Khecari’s Jonathan Meyer excavates his oeuvre to conclude a trilogy of solos about himself.
1/3Photograph: Dan MerloJonathan Meyer in Y at Overdier Hall, March 2011
2/3Courtesy of the artistProgram for Whence (detail)
3/3Photograph: Dan MerloJonathan Meyer in Y at Overdier Hall, March 2011
By Zachary Whittenburg|
Two grizzled Romanian subcontractors sand 15,000 square feet of wood floor in Pilsen’s Lacuna Artist Lofts, where Jonathan Meyer’s Whence, the conclusion of a yearlong trilogy of solos, premieres on Friday 9. Sawdust clouds my view across the vast room, part of what once was the world’s largest macaroni factory.
Meyer, 39, opens a blue, three-ring binder and shows me a detailed plan of the room we’re in, drawn to scale, with a dotted line that marks the route his audience follows as he dances Whence’s four main episodes. The locations of stages and lights for the performance are marked among an array of 43 squares, which represent the building’s wooden columns spaced 15 feet apart.
Christopher Preissing, 50, composer for the “Home” trilogy and for Meyer’s 2009 work The Waking Room, is with us, pointing out where six steel sheets will hang and emit noise; they’re based on a pair he built for “It All Comes Back,” Chicago Robotic Theater’s summer exhibition in [node:14782127 link=Crown Hall;] at the Illinois Institute of Technology. The three of us shout to hear each other over the din.
That the Lacuna lofts are still under construction affords Meyer and Preissing free rein for the installation. It’s also appropriate to the themes of their “Home” series. At the 2010 [node:14911351 link=Other Dance Festival;], where it began, and during Y, presented in March at [node:84056 link=Overdier Hall;] in Rogers Park, Meyer showed dances that spoke to the self as a work-in-progress. Beginnings of movements were tested and discarded by the dozen; he seemed to proceed only if and when a longer path was clear.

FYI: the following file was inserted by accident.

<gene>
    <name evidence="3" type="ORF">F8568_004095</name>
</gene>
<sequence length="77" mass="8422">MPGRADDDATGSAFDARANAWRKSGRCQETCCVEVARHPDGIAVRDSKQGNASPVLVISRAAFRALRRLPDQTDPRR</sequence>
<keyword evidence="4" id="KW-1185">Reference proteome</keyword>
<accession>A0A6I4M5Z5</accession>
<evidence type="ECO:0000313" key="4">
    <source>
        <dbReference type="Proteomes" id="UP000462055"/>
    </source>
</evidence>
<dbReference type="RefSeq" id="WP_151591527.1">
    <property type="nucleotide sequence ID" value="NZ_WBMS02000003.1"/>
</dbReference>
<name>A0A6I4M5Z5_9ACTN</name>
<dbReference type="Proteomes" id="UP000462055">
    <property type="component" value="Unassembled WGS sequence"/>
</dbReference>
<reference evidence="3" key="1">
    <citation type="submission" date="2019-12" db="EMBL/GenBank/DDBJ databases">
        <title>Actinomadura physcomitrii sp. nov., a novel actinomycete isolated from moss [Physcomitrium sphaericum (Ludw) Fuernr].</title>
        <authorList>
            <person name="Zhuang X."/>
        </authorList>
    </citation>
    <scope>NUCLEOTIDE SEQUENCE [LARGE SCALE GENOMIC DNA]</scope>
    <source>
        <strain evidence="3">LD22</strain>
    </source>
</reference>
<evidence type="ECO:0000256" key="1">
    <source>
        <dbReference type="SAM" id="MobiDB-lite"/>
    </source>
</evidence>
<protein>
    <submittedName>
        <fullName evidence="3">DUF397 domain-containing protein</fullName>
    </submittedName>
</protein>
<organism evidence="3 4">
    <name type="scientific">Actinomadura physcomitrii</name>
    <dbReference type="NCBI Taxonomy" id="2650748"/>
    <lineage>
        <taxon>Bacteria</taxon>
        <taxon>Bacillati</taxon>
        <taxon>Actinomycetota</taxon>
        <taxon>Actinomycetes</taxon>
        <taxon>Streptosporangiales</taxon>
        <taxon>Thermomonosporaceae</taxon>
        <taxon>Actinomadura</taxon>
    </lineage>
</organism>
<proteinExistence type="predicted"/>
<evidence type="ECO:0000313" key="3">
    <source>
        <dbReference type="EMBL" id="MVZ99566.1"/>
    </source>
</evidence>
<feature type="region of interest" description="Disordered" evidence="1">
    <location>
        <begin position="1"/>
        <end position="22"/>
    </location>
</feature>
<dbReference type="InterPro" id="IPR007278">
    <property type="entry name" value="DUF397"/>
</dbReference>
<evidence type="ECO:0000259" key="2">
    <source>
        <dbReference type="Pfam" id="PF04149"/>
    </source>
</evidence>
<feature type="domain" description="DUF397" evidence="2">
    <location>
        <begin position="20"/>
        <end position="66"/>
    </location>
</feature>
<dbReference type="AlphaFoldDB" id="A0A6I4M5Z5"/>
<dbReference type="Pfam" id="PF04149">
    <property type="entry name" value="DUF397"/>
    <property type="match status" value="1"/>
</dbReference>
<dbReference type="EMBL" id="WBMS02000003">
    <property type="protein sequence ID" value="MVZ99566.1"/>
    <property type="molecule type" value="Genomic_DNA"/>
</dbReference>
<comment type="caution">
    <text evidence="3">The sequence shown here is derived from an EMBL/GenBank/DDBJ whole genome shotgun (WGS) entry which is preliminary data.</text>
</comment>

Choreography for Whence is all new, although “there’s a retrospective element to it,” Meyer yells over the wailing industrial sanders. He looks at previous choices “and I grapple with and decipher the crap that comes up. I’m interested in my emotional resistance to this process.… I’ve deliberately chosen things that exacerbate my discomfort, like spoken text,” he explains, referencing his first “Home” solo’s lengthy, self-referential monologue. “Right up until the last minute, I hated that piece.”
A week later, I visit Overdier to watch a few of Meyer’s movement sketches. Coincidentally, someone in the alley outside of the studio’s open windows is hammering, dropping tools and generally making a racket.
The second section of Whence consists of six short, task-based events. For each, audience members stand progressively closer to Meyer.
In the first, Meyer mimes stripping naked, exaggerating each action as if through the visual equivalent of a megaphone. In performance, he’ll go full-monty. Nudity is “definitely another place of discomfort that I’ve chosen,” he says, although he’s performed naked before. The first time, he was 19 and just beginning his dance study at Oberlin College. “I did a 75-minute, nude solo in a basement hallway that was all brick, low-ceilinged, dank, disused. An intensely angst-ridden, melodramatic solo. Very first-year-of-dance-school.” I point out that Whence is in fact, then, an excavation of his decisions going back further than just last fall’s [node:89931 link=Other Dance Festival;].
“Yeah. I don’t want to be overly dismissive of what was there. Part of what [Whence] is, I think, is doing all of these same things again, just without such heavy-handed treatment.”
Two weekends of Whence open on Friday 9 at the Lacuna Artist Lofts.